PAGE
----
The phrase “no pain, no gain” seems to sum up the current state of Turkish football as the new season approaches. The Süper Lig giants are all in transition as Financial Fair Play has forced clubs into addressing mounting debts and becoming more sustainable. Long term it will benefit the league but in the short term most clubs will suffer.

Now for the good news though: the league is finally producing – and relying on – young, Turkish talent. A lot of it.

Galatasaray pipped Basaksehir to the Süper Lig title on the penultimate week last season. Besiktas were involved in the title race right up until the final three weeks but it is a tale of four clubs in Istanbul and last season it was Fenerbahce’s plight which provided the biggest storyline.

They finished 6th but it could have been a lot worse. The Yellow Canaries spent much of the season in the bottom half of the table and were briefly involved in a relegation battle. There has been a lot of schadenfreude around from rival fans, as expected, but it is important to point out that Galatasaray also finished sixth in 2015-16 – and they were champions two years later.

Fenerbahce, it appears, have been at the bottom and are on their way up again. Last year, as Ali Koc, heir of the wealthiest family in Turkey, replaced the club’s longest-serving president Aziz Yildirim after 20 years in charge but by that point the club had been run into the ground. Debt had spiralled out of control to an astonishing €621m (£574m). The existing model was clearly unsustainable.

Fenerbahce had faltered where most other Turkish clubs do. Several of the major Süper Lig clubs are run on a “foundation club” model – much like Real Madrid and Barcelona – with thousands of members. The problem with that is that the fans expect silverware all the time. Club presidents typically get three-year terms and focus on the here and now rather than the future, leading to endemic short-termism.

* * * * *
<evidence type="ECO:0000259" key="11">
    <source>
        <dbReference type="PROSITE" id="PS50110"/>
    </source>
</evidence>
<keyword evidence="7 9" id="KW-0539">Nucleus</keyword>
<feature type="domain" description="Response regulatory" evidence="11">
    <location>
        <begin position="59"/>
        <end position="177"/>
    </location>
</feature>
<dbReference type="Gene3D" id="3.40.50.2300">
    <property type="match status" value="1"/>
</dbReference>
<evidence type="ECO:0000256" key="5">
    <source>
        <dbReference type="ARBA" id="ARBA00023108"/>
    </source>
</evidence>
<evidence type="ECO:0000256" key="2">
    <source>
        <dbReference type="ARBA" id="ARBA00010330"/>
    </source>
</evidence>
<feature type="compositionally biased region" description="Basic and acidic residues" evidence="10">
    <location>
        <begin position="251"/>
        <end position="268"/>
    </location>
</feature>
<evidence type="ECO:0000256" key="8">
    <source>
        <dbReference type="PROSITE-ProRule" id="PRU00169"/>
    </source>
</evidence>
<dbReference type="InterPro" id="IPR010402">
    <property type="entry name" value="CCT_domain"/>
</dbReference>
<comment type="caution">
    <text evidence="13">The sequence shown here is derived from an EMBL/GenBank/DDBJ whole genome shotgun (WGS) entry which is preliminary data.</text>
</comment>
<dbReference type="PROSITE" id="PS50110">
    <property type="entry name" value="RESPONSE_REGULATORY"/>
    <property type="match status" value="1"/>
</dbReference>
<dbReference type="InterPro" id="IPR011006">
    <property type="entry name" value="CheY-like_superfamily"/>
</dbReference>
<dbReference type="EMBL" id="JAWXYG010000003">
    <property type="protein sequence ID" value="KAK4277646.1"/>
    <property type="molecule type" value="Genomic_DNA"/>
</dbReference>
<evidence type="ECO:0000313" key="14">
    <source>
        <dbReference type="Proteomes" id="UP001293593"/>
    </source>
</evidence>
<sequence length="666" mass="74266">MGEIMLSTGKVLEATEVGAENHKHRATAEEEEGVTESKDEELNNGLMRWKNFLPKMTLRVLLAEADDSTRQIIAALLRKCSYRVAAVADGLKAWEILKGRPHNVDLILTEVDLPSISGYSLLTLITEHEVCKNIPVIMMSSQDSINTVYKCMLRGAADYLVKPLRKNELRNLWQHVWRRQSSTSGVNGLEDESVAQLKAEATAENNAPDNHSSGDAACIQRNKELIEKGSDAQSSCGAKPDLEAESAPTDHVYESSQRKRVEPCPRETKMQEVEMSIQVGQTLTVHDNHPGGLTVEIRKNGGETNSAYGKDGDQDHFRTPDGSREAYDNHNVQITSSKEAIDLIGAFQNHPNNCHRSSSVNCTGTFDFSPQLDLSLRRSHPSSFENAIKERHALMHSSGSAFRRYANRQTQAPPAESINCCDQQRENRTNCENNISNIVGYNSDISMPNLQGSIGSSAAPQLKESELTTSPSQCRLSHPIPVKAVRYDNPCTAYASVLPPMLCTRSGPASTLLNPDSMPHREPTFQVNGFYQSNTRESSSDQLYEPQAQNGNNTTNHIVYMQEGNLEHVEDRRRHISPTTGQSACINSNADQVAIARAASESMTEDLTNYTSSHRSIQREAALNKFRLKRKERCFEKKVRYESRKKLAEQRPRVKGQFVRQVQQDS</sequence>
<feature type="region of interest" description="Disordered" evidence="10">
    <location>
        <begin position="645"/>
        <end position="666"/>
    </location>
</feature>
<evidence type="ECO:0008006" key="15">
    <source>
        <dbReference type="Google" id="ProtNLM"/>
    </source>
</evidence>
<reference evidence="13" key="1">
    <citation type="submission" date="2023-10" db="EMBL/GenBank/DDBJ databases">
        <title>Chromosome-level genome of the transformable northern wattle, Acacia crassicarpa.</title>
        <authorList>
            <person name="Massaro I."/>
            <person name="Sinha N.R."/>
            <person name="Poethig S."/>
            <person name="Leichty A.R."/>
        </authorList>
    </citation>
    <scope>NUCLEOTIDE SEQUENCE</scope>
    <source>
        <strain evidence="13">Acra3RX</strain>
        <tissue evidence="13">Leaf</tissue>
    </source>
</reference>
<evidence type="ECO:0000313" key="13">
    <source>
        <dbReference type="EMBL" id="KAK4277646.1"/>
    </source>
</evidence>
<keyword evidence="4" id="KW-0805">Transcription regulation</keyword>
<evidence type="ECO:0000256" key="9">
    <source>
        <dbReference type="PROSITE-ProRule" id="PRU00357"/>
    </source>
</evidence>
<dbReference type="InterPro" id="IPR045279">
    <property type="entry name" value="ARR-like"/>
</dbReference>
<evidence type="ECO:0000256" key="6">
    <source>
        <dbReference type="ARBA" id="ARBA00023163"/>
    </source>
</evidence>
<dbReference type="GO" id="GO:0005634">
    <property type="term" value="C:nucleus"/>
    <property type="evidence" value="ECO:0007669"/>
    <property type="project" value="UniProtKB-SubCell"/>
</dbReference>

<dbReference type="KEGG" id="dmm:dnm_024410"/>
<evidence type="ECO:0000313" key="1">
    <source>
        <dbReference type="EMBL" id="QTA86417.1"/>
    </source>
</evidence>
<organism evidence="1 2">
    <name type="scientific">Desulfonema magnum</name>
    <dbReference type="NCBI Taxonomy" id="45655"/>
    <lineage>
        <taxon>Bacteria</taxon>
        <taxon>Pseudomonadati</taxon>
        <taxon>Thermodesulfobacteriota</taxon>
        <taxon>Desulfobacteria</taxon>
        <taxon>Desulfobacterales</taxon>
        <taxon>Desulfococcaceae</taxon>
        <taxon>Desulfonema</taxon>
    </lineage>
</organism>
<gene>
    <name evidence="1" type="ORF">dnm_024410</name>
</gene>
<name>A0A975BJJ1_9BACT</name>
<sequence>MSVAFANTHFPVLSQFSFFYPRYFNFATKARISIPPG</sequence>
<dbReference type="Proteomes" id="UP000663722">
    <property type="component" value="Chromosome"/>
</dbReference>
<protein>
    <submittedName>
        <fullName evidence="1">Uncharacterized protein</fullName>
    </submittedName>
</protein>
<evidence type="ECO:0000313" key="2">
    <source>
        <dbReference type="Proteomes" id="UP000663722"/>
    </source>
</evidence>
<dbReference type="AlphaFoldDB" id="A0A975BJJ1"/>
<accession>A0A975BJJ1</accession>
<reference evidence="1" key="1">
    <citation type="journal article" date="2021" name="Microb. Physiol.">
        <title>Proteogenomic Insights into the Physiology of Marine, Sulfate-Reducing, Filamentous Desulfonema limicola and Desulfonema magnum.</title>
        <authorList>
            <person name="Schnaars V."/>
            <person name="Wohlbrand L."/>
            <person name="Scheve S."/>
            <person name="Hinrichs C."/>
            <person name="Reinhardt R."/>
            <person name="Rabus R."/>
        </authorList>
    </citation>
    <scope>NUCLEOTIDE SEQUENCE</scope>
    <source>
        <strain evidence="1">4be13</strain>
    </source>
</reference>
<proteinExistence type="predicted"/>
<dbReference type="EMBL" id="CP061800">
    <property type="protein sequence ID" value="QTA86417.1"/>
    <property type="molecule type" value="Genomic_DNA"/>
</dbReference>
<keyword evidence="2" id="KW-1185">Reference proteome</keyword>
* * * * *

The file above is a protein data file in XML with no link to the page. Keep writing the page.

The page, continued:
Fenerbahce fans celebrate after Elif Elmas scored the equaliser in their 1-1 draw against Galatasaray at the ükrü Saracolu Stadium in April 2019.



Fenerbahce fans celebrate after Elif Elmas scored the equaliser in their 1-1 draw against Galatasaray at the ükrü Saracolu Stadium in April 2019. Photograph: NurPhoto/NurPhoto via Getty Images

Koç may be one of the richest men in Turkey but he has his hands tied with regards to using his personal fortune to fund the club. Koç is not the owner of the club –the members are the owners – and has FFP to contend with.

And in a break with Süper Lig tradition he has decided to focus on the long-term future of the club. He has started to work on the debt, created a sustainable transfer policy and focused on youth development. It is a risky strategy in a league that does not do patience. It is also a brave move considering it could be his successors, rather than him, who benefit from the system being set in place. “The academy is very, very important to us,” Ali Koc says. “It’s our priority to produce talent. There are talented players emerging from all over Turkey and we cannot ignore them.”

Koc brought in Damien Comolli as sporting director and gave him the freedom to decide all the key footballing decisions, including recruitment and the academy. The Frenchman has made 10 signings so far, spending just €10.4m (£9.5m) bringing in Max Kruse on a free, club legend Emre Belozoglu and Mathias “Zanka” Jørgensen from Huddersfield as well as a number of proven Süper Lig players.

The key thing, however, is that the Yellow Canaries are currently €5.7m in profit after selling the 19-year-old Eljif Elmas for €16m to Napoli. And it is the focus on exciting young talent that is the current trend not only at Fenerbahce but the league in general.

Istanbul Basaksehir No longer underdogs and have been in the mix for the past six seasons. However, the architect of their success, the coach Abdullah Avci, has left and the last time he did that the club got relegated. His replacement, Okan Buruk, has an impressive track record but this is a huge test. Başakşehir added some depth in midfield and up front with the likes of Enzo Crivelli and Fredrik Gulbrandsen but did not make any galactico signings like we have become accustomed to over the past few seasons. 

Besiktas The Black Eagles were the beneficiaries of Avci’s move and he is the club’s best signing going into the new season. He consistently punched above his weight at Basaksehir by creating a team greater than the sum of their parts. Besiktas have been quiet on the transfer front and are the big unknown this season. If Avci gets anywhere near the same out of the Black Eagles as he did at Basaksehir we are looking at title contenders – but will he be able to implement his system at short notice? 

Galatasaray The favourites yet again. They lost Fernandão in midfield but he has been replaced by Steven Nzonzi and they have added depth in most positions and rolled the dice in others. The Lions signed Jean Michaël Seri (pictured) on loan from Fulham and fellow Cottager Ryan Babel also joined. The reigning champs also took a gamble on Emre Mor. There is a fine line between genius and madness. Mor is a ridiculously talented showman able to produce magic with his feet. But he has been his own worst enemy. The young winger has held himself back with his off the field antics but he will not be able to get away with that under Terim.